Sacco and Vanzetti: Anarchists and Murderers

Sacco and Vanzetti: Anarchists and Murderers

Sacco and Vanzetti: Anarchists and MurderersWho were Sacco and Vanzetti?
Ferdinando Sacco and Bartolomeo Vanzetti were infamous anarchists who were ultimately convicted of murdering two men during an armed robbery that took place in South Braintree, Massachusetts during 1920. Not only are Sacco and Vanzetti infamous for their murder and armed robbery attempt, but also for the controversial trial and series of appeals, the two Italian immigrants had undertaken.
Although their legal battles tested the American judicial system, Sacco and Vanzetti were found guilty of their crimes and were executed on August 23rd of 1927. Following their execution new evidence and a re-review of the trial proved that Sacco and Vanzetti were falsely accused.
Background Information:
Sacco and Vanzetti moved to the United States at the age of seventeen. Both Sacco and Venzetti were devout followers of Luigi Galleani—a famous Italian anarchist who commonly advocated for the delivery of revolutionary violence, including assassinating public figures and bombing government buildings. During this era, the United States Federal Government viewed Italian anarchists as the most dangerous enemies of the state.
As a result of their dangerous status, the majority of Galleani’s followers were isolated and subsequently deported by the United States government. Followers of Galleani, such as Sacco and Vanzetti, routinely produced publications that evoked hateful messages towards government and called for a violent uprising to end oppressive or authoritative regulations.
The Charge:
On April 15th of 1920, two employees of the Slater-Morril Shoe Company were transferring $17,000 to a bank in South Braintree, Massachusetts. The two men were halted and murdered by two armed robbers who stole the cash and escaped in a getaway car which was believed to have been stolen. The two victims of the attack--who later died from gunshot wounds— as well as witnesses on the scene, indicated to officials that assailants were of Italian decent. Sacco and Venzetti, unfortunately, fell into a police trap which ultimately implicated them of committing the crimes.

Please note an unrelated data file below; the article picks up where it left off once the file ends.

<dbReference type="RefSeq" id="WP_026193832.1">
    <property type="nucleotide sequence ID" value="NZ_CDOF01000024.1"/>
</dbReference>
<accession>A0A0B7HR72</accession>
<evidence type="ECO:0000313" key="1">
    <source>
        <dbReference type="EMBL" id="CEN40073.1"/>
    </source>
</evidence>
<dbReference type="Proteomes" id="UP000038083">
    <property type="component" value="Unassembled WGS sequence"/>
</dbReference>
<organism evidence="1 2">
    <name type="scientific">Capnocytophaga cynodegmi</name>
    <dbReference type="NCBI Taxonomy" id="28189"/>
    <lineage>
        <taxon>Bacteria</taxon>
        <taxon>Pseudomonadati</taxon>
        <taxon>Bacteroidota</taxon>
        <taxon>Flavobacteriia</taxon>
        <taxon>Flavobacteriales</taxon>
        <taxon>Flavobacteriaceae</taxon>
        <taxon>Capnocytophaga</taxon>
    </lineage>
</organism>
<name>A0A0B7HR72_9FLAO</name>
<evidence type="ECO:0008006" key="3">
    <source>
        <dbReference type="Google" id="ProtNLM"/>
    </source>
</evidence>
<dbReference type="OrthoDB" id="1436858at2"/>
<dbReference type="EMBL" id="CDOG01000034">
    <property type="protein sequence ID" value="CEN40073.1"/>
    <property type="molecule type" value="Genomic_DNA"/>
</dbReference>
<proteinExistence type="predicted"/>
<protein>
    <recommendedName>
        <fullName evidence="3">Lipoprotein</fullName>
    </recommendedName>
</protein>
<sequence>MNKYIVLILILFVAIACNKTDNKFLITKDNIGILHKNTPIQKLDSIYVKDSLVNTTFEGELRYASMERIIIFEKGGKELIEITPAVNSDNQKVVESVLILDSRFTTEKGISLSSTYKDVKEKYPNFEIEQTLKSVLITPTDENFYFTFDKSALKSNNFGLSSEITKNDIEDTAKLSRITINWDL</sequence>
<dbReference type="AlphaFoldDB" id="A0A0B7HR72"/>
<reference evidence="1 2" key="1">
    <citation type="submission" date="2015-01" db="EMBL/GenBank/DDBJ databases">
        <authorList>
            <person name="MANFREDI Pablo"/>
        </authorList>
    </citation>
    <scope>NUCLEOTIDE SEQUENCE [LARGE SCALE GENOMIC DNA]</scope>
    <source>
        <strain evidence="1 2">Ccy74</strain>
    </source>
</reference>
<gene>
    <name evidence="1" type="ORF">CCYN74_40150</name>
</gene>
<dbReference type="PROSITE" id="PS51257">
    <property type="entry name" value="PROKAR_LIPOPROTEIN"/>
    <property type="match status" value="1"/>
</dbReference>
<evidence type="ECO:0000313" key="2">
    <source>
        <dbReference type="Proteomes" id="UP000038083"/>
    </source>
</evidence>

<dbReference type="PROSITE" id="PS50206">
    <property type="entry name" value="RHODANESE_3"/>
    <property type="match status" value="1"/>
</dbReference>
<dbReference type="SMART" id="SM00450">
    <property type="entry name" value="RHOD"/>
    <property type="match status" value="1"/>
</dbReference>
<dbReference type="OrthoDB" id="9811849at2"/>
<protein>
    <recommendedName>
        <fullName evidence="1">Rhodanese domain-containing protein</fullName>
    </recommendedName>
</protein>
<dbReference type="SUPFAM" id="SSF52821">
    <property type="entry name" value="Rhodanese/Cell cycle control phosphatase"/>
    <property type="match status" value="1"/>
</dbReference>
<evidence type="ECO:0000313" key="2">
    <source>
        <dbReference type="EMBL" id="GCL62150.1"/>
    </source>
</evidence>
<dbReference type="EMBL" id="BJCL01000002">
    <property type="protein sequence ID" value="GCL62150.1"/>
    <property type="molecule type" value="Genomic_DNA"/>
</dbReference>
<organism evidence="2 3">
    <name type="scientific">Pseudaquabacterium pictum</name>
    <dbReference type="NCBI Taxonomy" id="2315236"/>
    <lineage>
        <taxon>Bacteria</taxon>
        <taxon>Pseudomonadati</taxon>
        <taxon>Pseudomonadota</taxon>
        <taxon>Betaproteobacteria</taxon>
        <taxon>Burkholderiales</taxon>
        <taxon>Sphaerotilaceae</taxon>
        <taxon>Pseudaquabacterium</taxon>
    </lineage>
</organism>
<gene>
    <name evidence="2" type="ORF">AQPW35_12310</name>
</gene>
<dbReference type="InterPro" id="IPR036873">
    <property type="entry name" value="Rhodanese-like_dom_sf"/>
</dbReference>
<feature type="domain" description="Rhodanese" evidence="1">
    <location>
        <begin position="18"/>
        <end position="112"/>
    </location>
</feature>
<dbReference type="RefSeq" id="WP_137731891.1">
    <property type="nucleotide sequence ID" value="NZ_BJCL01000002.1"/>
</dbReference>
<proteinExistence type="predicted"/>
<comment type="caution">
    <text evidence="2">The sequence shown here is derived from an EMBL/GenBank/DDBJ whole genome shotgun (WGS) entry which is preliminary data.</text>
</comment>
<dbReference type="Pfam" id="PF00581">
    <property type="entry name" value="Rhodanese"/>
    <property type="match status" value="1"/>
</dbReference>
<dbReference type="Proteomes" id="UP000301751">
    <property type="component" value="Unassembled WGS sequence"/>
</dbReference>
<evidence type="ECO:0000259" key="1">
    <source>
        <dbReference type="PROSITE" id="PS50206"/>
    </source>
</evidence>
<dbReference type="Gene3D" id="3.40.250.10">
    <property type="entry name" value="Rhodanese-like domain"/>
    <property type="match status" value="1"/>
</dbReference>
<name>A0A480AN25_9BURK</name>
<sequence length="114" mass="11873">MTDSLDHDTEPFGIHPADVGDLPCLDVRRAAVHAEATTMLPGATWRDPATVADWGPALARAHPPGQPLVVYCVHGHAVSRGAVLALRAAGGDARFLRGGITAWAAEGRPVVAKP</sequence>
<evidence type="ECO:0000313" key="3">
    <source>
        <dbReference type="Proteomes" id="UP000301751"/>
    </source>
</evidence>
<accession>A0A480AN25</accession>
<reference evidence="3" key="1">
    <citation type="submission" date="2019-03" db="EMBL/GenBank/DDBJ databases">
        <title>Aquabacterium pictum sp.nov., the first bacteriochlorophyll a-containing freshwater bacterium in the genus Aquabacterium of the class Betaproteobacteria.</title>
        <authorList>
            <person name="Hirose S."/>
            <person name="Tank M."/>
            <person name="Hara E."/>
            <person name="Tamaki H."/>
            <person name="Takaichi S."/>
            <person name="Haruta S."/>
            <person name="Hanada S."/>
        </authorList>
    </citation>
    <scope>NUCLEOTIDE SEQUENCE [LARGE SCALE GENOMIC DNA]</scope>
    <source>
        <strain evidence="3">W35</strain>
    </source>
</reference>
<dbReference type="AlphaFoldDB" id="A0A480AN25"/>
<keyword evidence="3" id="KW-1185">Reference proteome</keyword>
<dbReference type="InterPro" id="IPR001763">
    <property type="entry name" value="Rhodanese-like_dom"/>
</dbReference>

The Trial:
Sacco and Venzetti were tried for the murder in 1921—Venzetti was only charged for the robbery portion of the crime. Through the trial, many government officials and prominent Americans stated that the trial was not delivered in a way that met the Constitutional privileges guaranteed by the United States government. After a series of failed appeals, Sacco and Venzetti were executed via the electric chair in 1927. As a result of the sketchiness and inequality that enshrouded the trial, great public outcry accompanied the execution of Sacco and Venzetti.
Many historians agree that the justice system ultimately failed Sacco and Venzetti as a result of their allegiance to anarchist groups. 




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